The particular glue pattern of the second embodiment is illustrated in FIG. 11, and completely surrounds the periphery of each pocket with adhesive 111, for forming a seal between plies, thereby encasing the concealed indicia of the final article. As in the first embodiment, each blank includes three tickets in side-by-side relationship wherein panel 146 comprises the top ply of each ticket and panel 143 comprises the bottom. The ticket blanks are thus defined by panels 185a/185b, 186a/186b, and 187a/187b, respectively, wherein the a panel is the bottom ply of each ticket and the corresponding b panel is the top ply thereof. Looking particularly at panel 186a, it can be seen that region 163 is completely surrounded by glue 111. Thus, when original indicia 190 is applied to region 163, see FIG. 12, and later concealed by overlying panel 186b, see FIG. 13, the indicia is completely sealed on all four margins by glue 111, making improper access and exposure impractical.

After application of the glue 111, the web is folded along fold line 148, bringing edge 176 over to the center of the web 110, and placing panel 146 in overlying relationship with panel 145. Thus, one surface of panel 143 and one surface of panel 146 is exposed, being disposed in substantially side-by-side juxtaposition, wherein the lower surface of the web 110 is the upper surface of panel 146 and the upper surface of the web is the upper surface of panel 143, permitting simultaneous application of directly applied original indicia to each panel at printer 32.

After the application of indicia 190, 191, and 192 at printer 32, the web is folded along line 147, as shown in FIG. 13, to conceal panel 143 by superposing panel 146 in overlying relationship therewith. The glue is next activated, the excess material is removed along lines 180 and 184, and the individual tickets are separated for distribution. It is often desirable to provide weaken lines 180, 181, 182, and 183 in the web as a preliminary step, completely defining each blank in an early stage of the process. It should be understood that any of the weakened lines separating the individual blanks from the continuous form could be replaced by subsequent cutting operations.

A unique feature of the second embodiment is the addition of indicia 192 on the upper surface of panel 143, as well as on the upper surface of panel 146, see FIG. 12. As before, the indicia 192 indicates a particular number which must be matched to indicate that the holder has a winning ticket, said number being applied at station 32 of FIG. 3 simultaneously with application of indicia 190 and 191. However, to negate possible loss of the tear strip 194 and lack of proof of the winning combination, the winning number indicia 192 has also been included on the indicia bearing region 163 of each ticket.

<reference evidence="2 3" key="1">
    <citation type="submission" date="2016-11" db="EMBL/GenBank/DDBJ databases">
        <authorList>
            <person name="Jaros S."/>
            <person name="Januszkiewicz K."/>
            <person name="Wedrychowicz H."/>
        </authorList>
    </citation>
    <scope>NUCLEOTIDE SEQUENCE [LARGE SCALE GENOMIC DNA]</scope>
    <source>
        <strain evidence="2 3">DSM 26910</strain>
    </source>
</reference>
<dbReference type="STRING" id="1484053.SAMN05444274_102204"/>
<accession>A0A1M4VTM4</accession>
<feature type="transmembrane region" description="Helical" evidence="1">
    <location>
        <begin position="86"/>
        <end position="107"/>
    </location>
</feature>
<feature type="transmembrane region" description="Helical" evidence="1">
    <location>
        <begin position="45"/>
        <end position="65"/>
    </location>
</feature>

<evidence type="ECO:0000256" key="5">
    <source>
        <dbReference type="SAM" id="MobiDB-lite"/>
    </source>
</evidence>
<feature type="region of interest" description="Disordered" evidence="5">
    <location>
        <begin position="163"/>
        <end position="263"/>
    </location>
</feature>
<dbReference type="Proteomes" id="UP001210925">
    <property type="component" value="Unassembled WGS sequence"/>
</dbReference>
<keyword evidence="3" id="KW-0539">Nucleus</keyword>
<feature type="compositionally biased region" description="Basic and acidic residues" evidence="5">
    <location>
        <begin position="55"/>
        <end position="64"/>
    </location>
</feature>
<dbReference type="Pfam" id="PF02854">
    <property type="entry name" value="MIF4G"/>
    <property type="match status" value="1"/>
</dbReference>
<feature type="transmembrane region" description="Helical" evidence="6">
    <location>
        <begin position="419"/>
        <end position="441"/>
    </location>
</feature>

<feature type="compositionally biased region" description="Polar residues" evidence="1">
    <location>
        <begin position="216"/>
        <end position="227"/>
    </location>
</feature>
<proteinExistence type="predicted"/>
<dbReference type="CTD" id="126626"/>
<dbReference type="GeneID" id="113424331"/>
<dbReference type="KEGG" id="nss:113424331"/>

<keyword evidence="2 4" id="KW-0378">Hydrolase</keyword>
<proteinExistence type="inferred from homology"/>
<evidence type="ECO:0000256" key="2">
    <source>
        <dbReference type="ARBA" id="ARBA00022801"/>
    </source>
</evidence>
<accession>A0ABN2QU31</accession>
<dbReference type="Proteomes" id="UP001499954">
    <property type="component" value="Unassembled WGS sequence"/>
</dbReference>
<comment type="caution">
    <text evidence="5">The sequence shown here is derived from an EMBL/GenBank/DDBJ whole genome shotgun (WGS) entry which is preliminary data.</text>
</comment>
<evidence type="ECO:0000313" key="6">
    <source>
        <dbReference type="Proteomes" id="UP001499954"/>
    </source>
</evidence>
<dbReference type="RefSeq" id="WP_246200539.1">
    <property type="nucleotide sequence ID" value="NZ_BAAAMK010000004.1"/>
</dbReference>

The tear strip 194 of the second ticket has been slightly modified in that an added tear line 188 is provided at the top of each ticket to create a window tear strip 194 framed by the remainder of the top ply of each ticket. Thus, glue 111 completely surrounds and frames tear strip 194 and provides a total peripheral seal, see FIG. 10. The access notch 97 of the first embodiment is eliminated.

To open ticket 186 of the second embodiment, see FIGS. 15, 16, and 17, the holder merely bends the ticket at line 188, breaking the ties in tear line 188 and lifting end 193 of the tear strip, see FIG. 16. The strip is then removed as shown in FIG. 17.

Thus, the main distinctions between the embodiment of FIGS. 4-10 and the embodiment of FIGS. 11-17 are the shape of the tear strip 194; the addition of an opaque region 160 contained on the lower surface of 146 in each ticket half 185b, 186b, and 187b corresponding to regions 163 of panel 143; and the inclusion of the winning number indicia 192 on region 163 of each ticket. Again, the modification illustrated in FIG. 3a could be here incorporated.

A third embodiment of the present invention is included in FIGS. 18-24. This form is similar in principle to the first and second embodiments. The form of FIGS. 18-24 differs from the earlier embodiments in that fourth and fifth panels have been added, for generating a three-ply ticket. To facilitate the understanding of similarities between the forms, elements of the third embodiment have been indicated with numbers of the two hundred series corresponding to reference numerals of like elements in the previous embodiments.

Panels 278 and 279 have been added in the third embodiment for generating a final ticket of three-ply construction rather than the two-ply ticket of the earlier embodiments. Panel 278 is bounded by line 231 separating it from panel 243, and panels 278 and 279 are likewise separated by line 264. It should be noted, that omission of the additional panels would substantially result in the form of the second embodiment. Therefore only the differences will be here discussed in detail.

The web 210, as shown in FIG. 18, is divided into five panels 243, 245, 246, 278, and 279. Fold line 280 separates panels 243 and 245, while fold line 231 separates panels 243 and 278. Fold lines 248 and 289 define the edge-adjacent or outermost panels 246 and 279, respectively. Independent blanks are defined by spaced transverse weakened lines, for example 251 and 252 bounding the blank illustrated in FIG. 18. As in previous embodiments, indicia 242 is supplied at station 12 of FIG. 1 on one or both sides of the form. In the illustrated embodiment, only the underside is printed at 12, supplying indicia 242 to panels 279 and 246. As before, an opaque background region could be added to one side of panel 246 and/or 279, if desired.